Breeding Hybrid Lizards



Q: I have a pair of gold dust day geckos (Phelsuma laticauda) that just laid three eggs. Once the eggs hatch and the geckos mature sexually, I would like to try breeding one of them with a lined day gecko (Phelsuma lineata) that I also have. Will this work? If it does, will the coloration favor one of the parents or be a mixture of the two?

James Canepa
Portland, Oregon


A:Why would you want to create hybrids when you already have two beautiful species of lizards? Hybridization is never recommended (at least by me) between any two reptile or amphibian species. Hybrids produced in a herp room may survive, but they seldom are as beautiful as their parents, are often maladapted, seldom reproduce easily or at all, and have a tendency to creep into commerce and infect pure breeding lines of their parent species. Stick with the originals! It took nature at least tens of thousands of years to produce gold dust and lined day geckos, animals adapted to their own habitats and with specific breeding behaviors; why tamper with a perfectly good system?


lined day gecko

Photo by Zig Leszczynski

A lined day gecko (Top) and a gold dust day gecko (Bottom) potentially could breed, but such a pairing should be discouraged.


The appearance of hybrids is unpredictable. Natural lizard hybrids are generally somewhat intermediate between the parents, though often one parent dominates the pattern.

Though these geckos are similar in size and general biology, including incubation periods, the distinctive colorations of these two species should be enough to prevent mismating.


gold dust day gecko

Photo by Zig Leszczynski

Hybrid offspring are often maladapted, can have reproductive problems and tend to taint pure breeding lines.


Day geckos can see color, and females recognize males of their own species compared to other similar but somewhat differently colored males. (Remember, mating is a two-way street, and females must be receptive to successfully mate.) Gold dust geckos lack strong dark lines on the sides, and have red "fingerprints" on the back and bright yellow throats; lined day geckos have dark lateral stripes, pale throats and relatively subdued colors on the back. I suspect a female gold-dust would just not be interested in a male lined and vice versa.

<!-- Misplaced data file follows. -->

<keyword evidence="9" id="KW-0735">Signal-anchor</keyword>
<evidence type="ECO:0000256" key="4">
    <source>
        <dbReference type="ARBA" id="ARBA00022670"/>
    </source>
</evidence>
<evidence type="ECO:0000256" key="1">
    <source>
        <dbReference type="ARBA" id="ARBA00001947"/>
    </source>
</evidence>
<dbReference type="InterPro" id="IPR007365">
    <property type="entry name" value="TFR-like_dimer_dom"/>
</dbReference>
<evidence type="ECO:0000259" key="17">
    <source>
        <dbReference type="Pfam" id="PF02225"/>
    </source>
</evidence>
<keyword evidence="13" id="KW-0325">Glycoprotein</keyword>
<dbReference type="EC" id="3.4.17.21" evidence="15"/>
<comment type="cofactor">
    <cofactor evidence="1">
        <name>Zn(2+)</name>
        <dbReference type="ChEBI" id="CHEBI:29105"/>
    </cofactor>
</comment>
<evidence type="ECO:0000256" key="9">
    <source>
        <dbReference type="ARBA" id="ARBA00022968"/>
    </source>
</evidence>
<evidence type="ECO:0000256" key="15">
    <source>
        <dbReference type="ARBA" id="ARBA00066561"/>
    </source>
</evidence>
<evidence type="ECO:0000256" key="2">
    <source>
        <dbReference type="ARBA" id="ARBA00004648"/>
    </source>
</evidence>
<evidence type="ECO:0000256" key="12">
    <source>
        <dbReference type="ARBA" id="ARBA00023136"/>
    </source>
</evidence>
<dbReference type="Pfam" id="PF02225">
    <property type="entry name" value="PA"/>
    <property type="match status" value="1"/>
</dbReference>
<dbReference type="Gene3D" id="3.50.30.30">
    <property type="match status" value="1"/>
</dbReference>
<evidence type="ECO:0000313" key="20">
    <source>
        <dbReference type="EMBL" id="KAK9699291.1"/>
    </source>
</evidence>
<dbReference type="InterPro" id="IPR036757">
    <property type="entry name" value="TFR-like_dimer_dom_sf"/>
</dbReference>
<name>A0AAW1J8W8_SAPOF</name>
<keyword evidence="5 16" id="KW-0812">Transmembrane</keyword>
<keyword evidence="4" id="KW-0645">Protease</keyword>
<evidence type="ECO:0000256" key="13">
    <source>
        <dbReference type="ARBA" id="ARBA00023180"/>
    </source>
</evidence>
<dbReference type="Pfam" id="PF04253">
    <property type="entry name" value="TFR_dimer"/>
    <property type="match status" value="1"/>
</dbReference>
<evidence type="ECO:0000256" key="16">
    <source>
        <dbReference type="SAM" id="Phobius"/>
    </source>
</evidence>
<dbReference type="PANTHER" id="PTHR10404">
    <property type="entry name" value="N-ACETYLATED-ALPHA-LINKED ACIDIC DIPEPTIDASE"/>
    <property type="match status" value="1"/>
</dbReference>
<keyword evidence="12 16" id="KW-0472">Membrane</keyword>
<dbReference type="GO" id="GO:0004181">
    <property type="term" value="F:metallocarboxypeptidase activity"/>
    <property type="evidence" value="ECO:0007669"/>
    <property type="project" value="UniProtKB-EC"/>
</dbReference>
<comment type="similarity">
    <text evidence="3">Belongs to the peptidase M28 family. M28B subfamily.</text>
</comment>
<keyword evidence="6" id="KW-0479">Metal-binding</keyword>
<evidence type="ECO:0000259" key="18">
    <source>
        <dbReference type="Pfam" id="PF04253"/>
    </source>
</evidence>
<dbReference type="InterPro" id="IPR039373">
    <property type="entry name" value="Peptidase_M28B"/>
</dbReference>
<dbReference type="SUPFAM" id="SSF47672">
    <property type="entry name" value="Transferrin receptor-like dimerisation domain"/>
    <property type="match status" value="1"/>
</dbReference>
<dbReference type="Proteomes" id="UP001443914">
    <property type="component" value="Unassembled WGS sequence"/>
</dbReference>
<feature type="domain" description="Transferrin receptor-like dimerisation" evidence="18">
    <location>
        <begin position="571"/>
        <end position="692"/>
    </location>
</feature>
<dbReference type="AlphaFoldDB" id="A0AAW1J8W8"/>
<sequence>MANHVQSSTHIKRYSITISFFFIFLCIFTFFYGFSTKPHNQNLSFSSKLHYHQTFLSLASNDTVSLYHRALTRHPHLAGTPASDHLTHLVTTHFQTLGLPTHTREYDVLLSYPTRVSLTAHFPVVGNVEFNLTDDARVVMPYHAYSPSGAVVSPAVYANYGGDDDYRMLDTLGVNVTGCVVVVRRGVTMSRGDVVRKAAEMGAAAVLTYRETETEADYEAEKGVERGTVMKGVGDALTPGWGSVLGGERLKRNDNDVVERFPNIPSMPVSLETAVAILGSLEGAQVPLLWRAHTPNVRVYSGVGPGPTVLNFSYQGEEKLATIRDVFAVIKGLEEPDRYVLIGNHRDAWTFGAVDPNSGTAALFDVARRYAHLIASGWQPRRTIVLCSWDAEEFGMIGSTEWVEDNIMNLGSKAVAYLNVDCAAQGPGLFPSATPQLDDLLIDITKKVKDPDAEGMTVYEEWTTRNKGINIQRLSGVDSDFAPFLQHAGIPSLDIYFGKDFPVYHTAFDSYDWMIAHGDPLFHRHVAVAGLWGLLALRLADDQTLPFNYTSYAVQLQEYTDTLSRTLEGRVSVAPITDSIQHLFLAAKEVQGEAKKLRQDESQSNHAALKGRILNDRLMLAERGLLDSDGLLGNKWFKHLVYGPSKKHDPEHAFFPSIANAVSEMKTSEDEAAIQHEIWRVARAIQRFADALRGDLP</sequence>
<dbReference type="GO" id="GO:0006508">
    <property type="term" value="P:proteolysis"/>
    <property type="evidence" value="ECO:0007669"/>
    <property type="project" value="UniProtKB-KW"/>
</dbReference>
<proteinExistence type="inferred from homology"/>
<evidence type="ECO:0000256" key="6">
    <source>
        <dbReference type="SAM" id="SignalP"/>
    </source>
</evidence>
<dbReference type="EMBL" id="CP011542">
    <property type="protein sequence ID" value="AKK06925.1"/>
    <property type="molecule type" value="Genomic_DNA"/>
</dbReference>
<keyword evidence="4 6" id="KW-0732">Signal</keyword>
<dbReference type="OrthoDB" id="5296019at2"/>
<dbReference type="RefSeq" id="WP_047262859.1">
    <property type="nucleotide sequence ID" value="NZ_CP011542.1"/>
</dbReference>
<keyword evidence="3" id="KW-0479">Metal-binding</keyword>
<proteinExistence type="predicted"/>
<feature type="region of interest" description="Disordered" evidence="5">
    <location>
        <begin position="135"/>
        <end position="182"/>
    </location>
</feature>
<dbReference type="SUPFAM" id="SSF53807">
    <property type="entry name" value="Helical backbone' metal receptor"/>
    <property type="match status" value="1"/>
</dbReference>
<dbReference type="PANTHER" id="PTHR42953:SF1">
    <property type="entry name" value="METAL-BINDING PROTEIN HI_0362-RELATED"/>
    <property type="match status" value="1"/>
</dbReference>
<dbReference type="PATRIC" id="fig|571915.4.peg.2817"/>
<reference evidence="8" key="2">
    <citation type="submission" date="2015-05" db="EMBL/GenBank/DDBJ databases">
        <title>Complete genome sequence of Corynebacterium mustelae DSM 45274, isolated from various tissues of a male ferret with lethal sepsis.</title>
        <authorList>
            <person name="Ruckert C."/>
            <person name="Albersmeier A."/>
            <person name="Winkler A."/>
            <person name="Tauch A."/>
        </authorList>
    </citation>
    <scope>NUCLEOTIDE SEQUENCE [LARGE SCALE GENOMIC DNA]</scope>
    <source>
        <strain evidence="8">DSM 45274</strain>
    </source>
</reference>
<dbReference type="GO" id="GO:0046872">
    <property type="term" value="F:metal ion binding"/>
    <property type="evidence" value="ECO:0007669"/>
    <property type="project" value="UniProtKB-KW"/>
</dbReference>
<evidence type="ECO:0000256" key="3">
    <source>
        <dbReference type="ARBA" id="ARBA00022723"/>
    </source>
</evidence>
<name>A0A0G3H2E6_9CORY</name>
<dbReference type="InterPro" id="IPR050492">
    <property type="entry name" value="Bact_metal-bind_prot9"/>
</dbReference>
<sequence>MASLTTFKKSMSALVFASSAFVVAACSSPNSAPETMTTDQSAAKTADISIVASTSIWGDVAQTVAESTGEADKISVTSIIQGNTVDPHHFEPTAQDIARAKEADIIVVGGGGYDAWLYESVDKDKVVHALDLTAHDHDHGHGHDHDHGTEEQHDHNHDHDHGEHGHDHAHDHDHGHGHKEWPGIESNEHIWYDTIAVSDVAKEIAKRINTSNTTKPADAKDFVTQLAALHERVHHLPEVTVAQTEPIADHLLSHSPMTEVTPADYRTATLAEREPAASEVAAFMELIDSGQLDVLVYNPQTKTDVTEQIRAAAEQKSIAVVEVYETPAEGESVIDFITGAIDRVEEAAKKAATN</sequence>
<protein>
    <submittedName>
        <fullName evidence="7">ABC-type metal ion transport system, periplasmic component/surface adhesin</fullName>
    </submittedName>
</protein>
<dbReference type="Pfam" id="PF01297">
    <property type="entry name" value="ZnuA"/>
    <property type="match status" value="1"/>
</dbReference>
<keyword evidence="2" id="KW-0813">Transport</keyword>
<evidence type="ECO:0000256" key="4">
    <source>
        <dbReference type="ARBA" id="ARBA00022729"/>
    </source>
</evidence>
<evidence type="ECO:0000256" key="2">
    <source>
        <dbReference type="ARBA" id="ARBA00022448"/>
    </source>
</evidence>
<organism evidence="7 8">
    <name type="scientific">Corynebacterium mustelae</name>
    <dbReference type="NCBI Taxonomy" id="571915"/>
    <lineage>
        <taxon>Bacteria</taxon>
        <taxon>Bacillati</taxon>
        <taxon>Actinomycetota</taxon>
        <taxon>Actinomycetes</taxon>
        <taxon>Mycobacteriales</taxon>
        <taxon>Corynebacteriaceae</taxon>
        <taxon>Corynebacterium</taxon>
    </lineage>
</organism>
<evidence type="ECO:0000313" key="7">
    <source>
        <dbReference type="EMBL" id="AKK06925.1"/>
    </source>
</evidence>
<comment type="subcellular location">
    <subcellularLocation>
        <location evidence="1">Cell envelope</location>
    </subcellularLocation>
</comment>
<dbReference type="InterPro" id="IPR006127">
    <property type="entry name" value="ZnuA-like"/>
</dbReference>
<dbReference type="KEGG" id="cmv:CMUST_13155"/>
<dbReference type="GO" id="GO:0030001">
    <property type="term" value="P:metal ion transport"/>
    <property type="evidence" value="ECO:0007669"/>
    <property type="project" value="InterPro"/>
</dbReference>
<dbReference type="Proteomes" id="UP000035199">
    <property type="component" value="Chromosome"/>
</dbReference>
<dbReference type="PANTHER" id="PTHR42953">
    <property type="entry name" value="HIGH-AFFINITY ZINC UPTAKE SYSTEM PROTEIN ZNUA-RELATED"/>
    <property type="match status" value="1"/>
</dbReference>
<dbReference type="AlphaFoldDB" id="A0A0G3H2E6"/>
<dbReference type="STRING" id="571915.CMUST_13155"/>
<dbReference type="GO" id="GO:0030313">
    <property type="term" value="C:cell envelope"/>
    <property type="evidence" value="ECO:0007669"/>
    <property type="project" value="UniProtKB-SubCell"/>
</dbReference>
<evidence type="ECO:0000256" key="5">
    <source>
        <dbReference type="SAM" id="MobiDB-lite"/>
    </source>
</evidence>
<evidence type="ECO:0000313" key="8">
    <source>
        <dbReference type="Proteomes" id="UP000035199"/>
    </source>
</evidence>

Matings can be forced, but I suspect that few resulting eggs would be viable. Gold dust day geckos have nonadhesive eggs, while lined day geckos are noted to have slightly adhesive eggs and prefer laying in crevices. There is a strong likelihood (speculative, of course) that the genes controlling shell development may not be compatible between the two species. I have no information on the chromosome structure of these species but would suspect that there are significant differences, perhaps enough to prevent successful fertilization.

Even if young were to develop, hatch and feed, it is likely that these species are distinctive enough genetically that the young would be sterile or at least exhibit reduced viability, as with most hybrids.

Nature tends to fight against hybridization in most groups of animals, and lizards with such distinctive color patterns certainly are not exceptions. Don’t do it!

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